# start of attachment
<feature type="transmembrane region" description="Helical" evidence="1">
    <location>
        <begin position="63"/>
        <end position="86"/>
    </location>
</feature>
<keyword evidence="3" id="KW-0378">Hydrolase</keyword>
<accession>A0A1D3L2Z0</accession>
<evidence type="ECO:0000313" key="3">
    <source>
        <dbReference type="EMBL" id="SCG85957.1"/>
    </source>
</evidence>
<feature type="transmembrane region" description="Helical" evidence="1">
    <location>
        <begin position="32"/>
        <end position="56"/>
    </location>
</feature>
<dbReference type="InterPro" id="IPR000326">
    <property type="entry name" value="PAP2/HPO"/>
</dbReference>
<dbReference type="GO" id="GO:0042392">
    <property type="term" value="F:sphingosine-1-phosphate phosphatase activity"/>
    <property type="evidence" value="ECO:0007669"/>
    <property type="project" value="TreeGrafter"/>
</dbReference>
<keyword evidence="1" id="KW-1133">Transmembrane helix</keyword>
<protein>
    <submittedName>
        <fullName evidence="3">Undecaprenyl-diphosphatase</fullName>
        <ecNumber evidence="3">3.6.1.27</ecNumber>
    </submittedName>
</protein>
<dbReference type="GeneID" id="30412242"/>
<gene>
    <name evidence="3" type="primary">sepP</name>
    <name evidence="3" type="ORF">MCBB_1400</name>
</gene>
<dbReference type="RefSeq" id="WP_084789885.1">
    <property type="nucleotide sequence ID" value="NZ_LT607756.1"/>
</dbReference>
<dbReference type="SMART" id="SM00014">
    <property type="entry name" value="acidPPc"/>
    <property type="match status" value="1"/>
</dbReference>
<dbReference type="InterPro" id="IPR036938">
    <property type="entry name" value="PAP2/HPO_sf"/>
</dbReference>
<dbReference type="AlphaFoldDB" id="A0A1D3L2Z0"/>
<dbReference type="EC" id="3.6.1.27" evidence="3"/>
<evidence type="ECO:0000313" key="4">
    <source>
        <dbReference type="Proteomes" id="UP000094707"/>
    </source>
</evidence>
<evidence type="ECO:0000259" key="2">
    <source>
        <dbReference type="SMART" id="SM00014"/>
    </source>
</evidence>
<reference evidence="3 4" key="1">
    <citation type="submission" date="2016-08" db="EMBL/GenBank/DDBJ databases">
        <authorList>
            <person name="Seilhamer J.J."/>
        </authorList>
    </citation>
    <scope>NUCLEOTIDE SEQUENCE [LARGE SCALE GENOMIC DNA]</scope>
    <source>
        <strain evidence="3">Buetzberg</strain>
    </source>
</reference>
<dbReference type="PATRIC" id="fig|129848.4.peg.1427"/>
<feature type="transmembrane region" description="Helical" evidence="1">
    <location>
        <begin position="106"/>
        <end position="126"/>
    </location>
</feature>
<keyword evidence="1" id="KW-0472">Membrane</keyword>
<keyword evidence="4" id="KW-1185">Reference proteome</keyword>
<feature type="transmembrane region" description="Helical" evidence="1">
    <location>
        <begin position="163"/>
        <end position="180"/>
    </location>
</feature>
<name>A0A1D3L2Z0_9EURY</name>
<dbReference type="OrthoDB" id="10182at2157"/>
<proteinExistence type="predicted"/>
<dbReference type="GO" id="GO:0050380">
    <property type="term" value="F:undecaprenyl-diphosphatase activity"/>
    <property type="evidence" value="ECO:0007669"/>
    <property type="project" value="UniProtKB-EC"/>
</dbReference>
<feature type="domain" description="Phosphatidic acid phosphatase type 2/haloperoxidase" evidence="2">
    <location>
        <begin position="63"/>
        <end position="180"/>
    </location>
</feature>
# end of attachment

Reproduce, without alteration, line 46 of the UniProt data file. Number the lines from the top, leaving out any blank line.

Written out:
</dbReference>